Environmental control of the prostrate growth form in two high arctic grasses

Environmental control of the prostrate growth form in two high arctic grasses In the High Arctic, leaf angles of graminoids are lower than would be expected to optimize absorption of incident solar radiation. Inflorescence, leaf, and culm angle of two prostrate grasses, Phippsia algida and Puccinellia vaginata, were measured in a variety of plant communities with differing microtopographic and microenvironmental conditions (surface relief, soil stability, soil moisture, and soil and air temperature). Growth form was found to be controlled primarily by environmental factors. Both species exhibited a plastic response to an amelioration of physical factors in situ. Leaf angles of both species were higher under conditions of increased soil moisture and temperature, and decreased vapor pressure deficit and windspeed. Adaptation to reduce the severity of the environment apparently holds a greater selective advantage than adaptation to maximize leaf orientation to a low sun angle. http://www.deepdyve.com/assets/images/DeepDyve-Logo-lg.png Ecography Wiley

Environmental control of the prostrate growth form in two high arctic grasses

Ecography, Volume 8 (3) – Oct 1, 1985

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Publisher
Wiley
Copyright
Copyright © 1985 Wiley Subscription Services, Inc., A Wiley Company
ISSN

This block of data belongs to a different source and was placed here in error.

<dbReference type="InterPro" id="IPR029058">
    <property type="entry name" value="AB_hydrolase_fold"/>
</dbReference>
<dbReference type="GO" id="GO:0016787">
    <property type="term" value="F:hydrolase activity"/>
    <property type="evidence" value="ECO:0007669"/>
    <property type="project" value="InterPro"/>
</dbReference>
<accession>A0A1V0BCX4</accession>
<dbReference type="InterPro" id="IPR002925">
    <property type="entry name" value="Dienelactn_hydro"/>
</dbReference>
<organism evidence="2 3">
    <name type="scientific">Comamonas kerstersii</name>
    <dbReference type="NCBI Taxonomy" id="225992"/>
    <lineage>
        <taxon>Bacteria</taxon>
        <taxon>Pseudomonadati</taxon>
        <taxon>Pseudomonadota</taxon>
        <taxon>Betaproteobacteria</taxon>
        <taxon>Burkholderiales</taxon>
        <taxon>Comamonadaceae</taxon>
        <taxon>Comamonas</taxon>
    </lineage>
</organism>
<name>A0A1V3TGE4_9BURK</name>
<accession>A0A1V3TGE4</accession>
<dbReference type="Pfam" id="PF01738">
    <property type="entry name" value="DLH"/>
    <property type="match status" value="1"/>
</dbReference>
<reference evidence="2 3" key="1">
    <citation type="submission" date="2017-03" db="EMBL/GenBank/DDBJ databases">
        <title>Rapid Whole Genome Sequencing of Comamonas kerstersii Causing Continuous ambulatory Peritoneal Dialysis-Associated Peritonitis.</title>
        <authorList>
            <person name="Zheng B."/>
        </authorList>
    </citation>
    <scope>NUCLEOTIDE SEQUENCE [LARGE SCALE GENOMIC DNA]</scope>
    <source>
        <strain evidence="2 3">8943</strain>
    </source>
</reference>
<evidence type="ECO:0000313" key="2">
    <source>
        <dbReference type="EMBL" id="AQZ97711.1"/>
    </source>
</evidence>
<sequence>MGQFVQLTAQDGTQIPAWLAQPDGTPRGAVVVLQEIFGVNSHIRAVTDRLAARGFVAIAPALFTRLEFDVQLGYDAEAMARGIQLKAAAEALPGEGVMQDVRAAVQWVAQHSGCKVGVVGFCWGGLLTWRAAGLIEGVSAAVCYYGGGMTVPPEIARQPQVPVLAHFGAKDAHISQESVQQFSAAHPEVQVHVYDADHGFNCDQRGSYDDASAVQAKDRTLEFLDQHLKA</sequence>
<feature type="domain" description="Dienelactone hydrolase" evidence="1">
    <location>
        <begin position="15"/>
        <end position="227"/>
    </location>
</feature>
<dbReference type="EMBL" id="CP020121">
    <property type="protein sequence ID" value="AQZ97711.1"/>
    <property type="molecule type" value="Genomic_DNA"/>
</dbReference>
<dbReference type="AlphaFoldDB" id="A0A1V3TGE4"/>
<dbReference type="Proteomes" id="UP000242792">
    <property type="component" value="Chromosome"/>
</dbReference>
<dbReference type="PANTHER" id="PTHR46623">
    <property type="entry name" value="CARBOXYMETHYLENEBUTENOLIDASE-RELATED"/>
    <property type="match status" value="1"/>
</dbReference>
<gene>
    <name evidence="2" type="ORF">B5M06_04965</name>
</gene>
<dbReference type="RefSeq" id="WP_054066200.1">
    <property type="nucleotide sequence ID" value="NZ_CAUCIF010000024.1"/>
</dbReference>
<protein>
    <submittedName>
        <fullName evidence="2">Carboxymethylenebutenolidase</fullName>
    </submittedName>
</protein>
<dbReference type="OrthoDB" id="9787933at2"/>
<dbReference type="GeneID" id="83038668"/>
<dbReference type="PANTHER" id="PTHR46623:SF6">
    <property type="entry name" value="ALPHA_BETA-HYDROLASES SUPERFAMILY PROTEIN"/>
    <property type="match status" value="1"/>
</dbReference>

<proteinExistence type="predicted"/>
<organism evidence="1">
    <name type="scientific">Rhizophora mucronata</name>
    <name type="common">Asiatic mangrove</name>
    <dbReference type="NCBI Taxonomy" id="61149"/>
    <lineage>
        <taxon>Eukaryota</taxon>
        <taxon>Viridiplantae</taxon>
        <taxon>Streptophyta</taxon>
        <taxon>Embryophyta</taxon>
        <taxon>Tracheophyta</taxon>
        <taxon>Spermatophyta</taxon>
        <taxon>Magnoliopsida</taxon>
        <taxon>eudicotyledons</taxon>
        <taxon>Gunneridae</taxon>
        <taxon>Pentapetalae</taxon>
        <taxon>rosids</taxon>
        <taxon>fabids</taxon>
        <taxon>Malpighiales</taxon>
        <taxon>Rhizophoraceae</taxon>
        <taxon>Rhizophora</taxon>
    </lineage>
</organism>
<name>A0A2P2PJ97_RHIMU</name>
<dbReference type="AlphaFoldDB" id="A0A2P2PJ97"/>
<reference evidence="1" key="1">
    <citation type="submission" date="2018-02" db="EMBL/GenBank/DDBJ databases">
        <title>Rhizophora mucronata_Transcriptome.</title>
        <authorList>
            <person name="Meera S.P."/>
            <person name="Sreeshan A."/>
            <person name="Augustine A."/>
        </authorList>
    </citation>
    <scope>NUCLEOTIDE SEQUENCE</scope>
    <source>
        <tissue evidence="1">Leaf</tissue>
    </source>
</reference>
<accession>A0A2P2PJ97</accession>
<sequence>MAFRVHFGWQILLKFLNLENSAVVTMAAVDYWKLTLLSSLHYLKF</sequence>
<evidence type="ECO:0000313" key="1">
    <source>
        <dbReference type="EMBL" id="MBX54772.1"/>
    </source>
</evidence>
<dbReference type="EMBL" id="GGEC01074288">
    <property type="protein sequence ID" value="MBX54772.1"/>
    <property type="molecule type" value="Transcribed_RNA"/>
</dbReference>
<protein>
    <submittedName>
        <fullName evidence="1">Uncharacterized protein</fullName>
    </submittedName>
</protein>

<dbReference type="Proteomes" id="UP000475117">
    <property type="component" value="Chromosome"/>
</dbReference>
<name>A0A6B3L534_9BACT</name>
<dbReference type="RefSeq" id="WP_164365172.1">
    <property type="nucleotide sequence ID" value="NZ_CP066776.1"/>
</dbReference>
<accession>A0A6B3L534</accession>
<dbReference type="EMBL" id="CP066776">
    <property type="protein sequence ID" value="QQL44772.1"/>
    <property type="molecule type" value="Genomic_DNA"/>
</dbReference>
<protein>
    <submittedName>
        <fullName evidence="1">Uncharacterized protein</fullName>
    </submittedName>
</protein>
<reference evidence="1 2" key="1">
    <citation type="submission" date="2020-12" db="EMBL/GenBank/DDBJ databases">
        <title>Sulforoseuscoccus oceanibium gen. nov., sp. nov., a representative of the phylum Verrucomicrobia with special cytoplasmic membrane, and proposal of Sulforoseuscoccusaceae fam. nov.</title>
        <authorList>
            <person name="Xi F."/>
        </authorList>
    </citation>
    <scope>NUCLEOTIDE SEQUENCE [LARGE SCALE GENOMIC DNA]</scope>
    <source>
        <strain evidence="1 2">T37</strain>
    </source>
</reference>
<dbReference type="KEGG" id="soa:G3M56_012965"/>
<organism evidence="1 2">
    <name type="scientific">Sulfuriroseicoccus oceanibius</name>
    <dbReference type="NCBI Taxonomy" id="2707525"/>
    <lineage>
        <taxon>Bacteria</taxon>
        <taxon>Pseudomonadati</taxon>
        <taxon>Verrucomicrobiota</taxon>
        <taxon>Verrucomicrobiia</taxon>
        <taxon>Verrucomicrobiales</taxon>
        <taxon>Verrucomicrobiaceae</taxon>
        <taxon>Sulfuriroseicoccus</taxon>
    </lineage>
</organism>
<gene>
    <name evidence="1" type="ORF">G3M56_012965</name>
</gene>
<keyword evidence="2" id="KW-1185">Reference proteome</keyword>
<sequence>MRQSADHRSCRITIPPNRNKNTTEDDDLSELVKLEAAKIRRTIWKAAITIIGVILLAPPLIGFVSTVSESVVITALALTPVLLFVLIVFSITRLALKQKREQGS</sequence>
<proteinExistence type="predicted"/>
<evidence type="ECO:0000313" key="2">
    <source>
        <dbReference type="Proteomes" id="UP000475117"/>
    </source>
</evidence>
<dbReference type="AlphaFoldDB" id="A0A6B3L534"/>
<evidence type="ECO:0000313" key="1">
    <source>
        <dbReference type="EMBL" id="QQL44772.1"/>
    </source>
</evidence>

0906-7590
eISSN
1600-0587
DOI
10.1111/j.1600-0587.1985.tb01171.x
Publisher site
See Article on Publisher Site

Abstract

In the High Arctic, leaf angles of graminoids are lower than would be expected to optimize absorption of incident solar radiation. Inflorescence, leaf, and culm angle of two prostrate grasses, Phippsia algida and Puccinellia vaginata, were measured in a variety of plant communities with differing microtopographic and microenvironmental conditions (surface relief, soil stability, soil moisture, and soil and air temperature). Growth form was found to be controlled primarily by environmental factors. Both species exhibited a plastic response to an amelioration of physical factors in situ. Leaf angles of both species were higher under conditions of increased soil moisture and temperature, and decreased vapor pressure deficit and windspeed. Adaptation to reduce the severity of the environment apparently holds a greater selective advantage than adaptation to maximize leaf orientation to a low sun angle.

Journal

EcographyWiley

Published: Oct 1, 1985

References

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